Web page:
We're closing out 2017 looking back at some of our favorite stories this year. Earlier this year UCHealth Memorial hit a milestone in a pioneering procedure that they were the first in southern Colorado to perform. Still there are only a handful of hospitals in the region approved for the procedure to treat atrial fibrillation also known as A-fib. A-fib causes about 90% of blood clots that can lead to a stroke and before.
The Watchman -- an FDA-approved device that is placed in the heart to seal off the left atrial appendage, where blood clots can form in people with atrial fibrillation, bringing a high risk of stroke.
Many people with AFib are on powerful blood thinners to prevent clots, and the real wonder of The Watchman is that patients who undergo the Watchman procedure have a very high chance of eventually coming off the medication. While blood thinners work to prevent a stroke, they also bring many worries. Besides the dangers of bleeding, blood thinners can also make people feel weak and dizzy, says Dr. Brad Mikaelian, a cardiac electrophysiologist at UCHealth Memorial Hospital.
“In Colorado, patients are very active and want to go rock climbing and mountain biking, and are worried about a crash or an accident. If you're taking blood thinners, that can that lead to big problems.”
Dr. Peter Schunk is a retired Colorado Springs eye doctor. He has kept a close eye on his heart health for the last 20 years after getting a pacemaker. Dr. Schunk energetically exclaims, “I'm 82 years old now!” He's still going strong and recently was the 100th Watchman case for UCHealth Memorial physicians. Memorial began offering the procedure a year ago.
Dr. Mikaelian performed Dr. Schunk’s procedure. "A lot of patients with AFib don't feel it. Dr. Schunk didn't feel it either, but whether you feel it or not, the risk for stroke is still there. Peter went on blood thinner medications, and had some issues with them. He was also concerned about the long-term risks of being on those medications.”
Peter recalls, “I went to see Dr. Mikaelian and he told me the dangers (of blood thinners) - if you cut yourself accidentally, you bleed a lot. But the main concern that made me look at the Watchman, was if a clot were to break loose (in the heart) it goes to your brain and causes a stroke. Those were the two main reasons that I decided to have the Watchman procedure."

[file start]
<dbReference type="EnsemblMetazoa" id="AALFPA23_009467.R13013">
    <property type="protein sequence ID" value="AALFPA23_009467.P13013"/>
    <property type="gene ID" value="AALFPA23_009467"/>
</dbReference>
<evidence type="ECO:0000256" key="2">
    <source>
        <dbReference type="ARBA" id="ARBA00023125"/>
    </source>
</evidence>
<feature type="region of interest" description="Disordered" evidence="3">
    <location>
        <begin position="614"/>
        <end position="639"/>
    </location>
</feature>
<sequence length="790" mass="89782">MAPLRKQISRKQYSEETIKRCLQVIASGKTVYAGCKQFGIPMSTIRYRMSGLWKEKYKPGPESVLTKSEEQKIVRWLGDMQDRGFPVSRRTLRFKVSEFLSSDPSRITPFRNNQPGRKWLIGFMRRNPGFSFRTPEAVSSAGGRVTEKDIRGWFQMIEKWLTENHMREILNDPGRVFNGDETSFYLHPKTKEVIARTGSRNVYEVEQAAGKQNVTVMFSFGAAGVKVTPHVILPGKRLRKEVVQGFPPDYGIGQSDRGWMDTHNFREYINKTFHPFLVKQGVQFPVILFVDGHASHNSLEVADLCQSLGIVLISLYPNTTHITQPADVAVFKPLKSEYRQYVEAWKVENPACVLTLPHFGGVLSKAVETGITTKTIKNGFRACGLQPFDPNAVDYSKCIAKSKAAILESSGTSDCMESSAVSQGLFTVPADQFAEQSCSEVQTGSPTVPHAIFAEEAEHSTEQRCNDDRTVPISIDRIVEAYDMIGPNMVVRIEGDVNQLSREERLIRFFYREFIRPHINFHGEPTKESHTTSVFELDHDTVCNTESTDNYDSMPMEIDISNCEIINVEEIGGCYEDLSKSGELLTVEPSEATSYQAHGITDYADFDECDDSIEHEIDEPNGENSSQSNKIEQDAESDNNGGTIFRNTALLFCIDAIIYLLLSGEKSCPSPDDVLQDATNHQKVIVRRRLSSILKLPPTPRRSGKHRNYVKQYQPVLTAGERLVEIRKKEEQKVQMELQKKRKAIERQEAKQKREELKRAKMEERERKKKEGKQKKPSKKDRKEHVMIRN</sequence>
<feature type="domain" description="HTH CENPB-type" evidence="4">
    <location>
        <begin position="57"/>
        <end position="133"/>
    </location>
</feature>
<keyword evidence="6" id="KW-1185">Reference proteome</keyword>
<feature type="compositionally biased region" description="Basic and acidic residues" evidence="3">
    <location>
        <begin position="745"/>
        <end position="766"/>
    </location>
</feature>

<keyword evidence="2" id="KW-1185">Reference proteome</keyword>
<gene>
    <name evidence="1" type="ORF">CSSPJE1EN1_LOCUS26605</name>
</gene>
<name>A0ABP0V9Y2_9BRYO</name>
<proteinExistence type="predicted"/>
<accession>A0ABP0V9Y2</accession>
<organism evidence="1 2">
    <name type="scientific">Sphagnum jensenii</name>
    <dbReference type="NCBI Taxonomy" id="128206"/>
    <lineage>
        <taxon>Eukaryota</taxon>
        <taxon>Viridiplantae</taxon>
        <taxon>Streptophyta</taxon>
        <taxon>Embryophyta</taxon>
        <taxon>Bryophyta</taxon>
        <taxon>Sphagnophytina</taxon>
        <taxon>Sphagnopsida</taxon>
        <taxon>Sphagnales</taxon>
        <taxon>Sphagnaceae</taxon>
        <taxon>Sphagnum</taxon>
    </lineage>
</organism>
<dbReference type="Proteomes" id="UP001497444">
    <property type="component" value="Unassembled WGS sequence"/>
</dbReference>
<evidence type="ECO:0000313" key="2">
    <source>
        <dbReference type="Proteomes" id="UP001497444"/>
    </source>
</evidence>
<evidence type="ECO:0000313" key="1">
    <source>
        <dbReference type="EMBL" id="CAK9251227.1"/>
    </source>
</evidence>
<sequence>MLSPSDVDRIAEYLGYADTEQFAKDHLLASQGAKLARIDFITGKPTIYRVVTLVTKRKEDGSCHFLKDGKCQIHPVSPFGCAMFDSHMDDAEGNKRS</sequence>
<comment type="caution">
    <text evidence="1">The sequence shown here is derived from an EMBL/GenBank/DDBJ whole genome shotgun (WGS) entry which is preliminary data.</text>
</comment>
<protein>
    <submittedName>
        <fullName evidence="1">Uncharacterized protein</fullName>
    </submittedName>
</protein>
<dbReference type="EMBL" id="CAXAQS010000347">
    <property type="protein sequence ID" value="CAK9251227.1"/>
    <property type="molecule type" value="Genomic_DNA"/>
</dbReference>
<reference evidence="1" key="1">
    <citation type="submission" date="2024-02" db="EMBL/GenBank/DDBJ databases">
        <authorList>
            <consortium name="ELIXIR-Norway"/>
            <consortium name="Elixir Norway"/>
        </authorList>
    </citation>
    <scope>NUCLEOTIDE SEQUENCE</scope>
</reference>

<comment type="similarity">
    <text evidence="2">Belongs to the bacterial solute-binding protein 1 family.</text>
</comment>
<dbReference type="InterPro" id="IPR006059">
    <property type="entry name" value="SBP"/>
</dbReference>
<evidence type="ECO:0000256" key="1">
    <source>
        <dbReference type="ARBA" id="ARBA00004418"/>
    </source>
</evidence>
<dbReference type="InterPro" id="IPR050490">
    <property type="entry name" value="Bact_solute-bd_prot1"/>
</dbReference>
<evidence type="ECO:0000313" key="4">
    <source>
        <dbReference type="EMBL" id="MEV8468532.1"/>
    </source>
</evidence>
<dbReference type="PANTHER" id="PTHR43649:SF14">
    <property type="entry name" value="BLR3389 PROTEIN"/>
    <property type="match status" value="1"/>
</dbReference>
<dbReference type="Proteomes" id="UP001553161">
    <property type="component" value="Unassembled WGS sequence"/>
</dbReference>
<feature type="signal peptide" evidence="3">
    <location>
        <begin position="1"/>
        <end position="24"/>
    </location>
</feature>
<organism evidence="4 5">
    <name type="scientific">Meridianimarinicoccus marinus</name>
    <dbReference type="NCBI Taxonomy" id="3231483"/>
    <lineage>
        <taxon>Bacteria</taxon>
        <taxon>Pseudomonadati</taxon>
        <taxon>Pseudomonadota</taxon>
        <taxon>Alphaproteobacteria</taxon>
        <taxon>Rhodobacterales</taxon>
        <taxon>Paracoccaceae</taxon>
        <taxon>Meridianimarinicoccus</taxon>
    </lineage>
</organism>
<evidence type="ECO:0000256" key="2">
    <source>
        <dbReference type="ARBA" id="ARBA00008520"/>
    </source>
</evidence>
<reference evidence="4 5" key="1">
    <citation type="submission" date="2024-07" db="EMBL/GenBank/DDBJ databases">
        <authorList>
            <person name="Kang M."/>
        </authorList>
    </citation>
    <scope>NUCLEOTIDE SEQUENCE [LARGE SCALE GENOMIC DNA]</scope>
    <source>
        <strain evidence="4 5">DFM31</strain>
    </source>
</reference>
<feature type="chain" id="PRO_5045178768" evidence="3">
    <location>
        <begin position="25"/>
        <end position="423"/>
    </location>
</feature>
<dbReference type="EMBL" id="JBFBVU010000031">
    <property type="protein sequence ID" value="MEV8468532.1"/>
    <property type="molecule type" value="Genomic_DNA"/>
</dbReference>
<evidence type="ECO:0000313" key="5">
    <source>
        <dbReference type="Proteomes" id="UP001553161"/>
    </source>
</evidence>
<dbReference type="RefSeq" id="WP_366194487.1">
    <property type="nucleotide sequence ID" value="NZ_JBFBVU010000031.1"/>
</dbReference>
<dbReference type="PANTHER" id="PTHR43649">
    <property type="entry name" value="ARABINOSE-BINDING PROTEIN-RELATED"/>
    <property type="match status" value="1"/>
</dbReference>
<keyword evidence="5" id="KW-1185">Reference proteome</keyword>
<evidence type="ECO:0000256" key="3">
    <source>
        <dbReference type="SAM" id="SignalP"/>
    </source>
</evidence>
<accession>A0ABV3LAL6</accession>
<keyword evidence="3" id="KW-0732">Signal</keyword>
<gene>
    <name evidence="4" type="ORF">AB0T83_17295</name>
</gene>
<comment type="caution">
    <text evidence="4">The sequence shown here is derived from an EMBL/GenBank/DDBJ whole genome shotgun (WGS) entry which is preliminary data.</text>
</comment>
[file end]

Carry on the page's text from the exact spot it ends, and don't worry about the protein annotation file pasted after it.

Peter says the procedure was relatively painless and he is honored to have been the 100th case for UCHealth Memorial. "I think that's wonderful - I really do. Anybody out there who needs this done, I highly recommend doing it. My quality of life is good, I have three kids and grandchildren from them all. I have a wife and we have a good life here in the Springs. We play golf, we work out and everything is good."
Doctor Mikaelian says Dr. Schunk is on track to permanently come off blood thinners in the near future. It will all depend on what’s found in future follow-up visits, but it’s fair to say the odds are in his favor.
“We have had over a hundred patients have this procedure and I'm very happy to say all the patients that have had the Watchman procedure and their follow up visit have been able to come off of blood thinners, for the long term. Every patient.”
If you have any questions about atrial fibrillation, follow up with your doctor, and if you think you might be a candidate for the Watchman procedure or have questions about it, you can call the UCHealth cardiovascular team at 719-365-1306.
Fort Carson is the lead agency fighting the fire with crews from all across southern Colorado assisting. Fort Carson said the fire started on a range where aviation and infantry troops were training Friday before noon and the fire quickly spread in high winds
Fort Carson Garrison Commander Ron Fitch said the Army would evaluate whether it would continue live fire training on Saturday after the Carson Midway Fire burned more than 2,100 acres Friday.
Multiple agencies are working to put out the remaining 20 percent of the Carson Midway fire that destroyed three homes.
Authorities confirmed that multiple structures were lost, and people have not been allowed to return to their homes. Evacuee Michael Kose described it as a hectic and terrifying afternoon.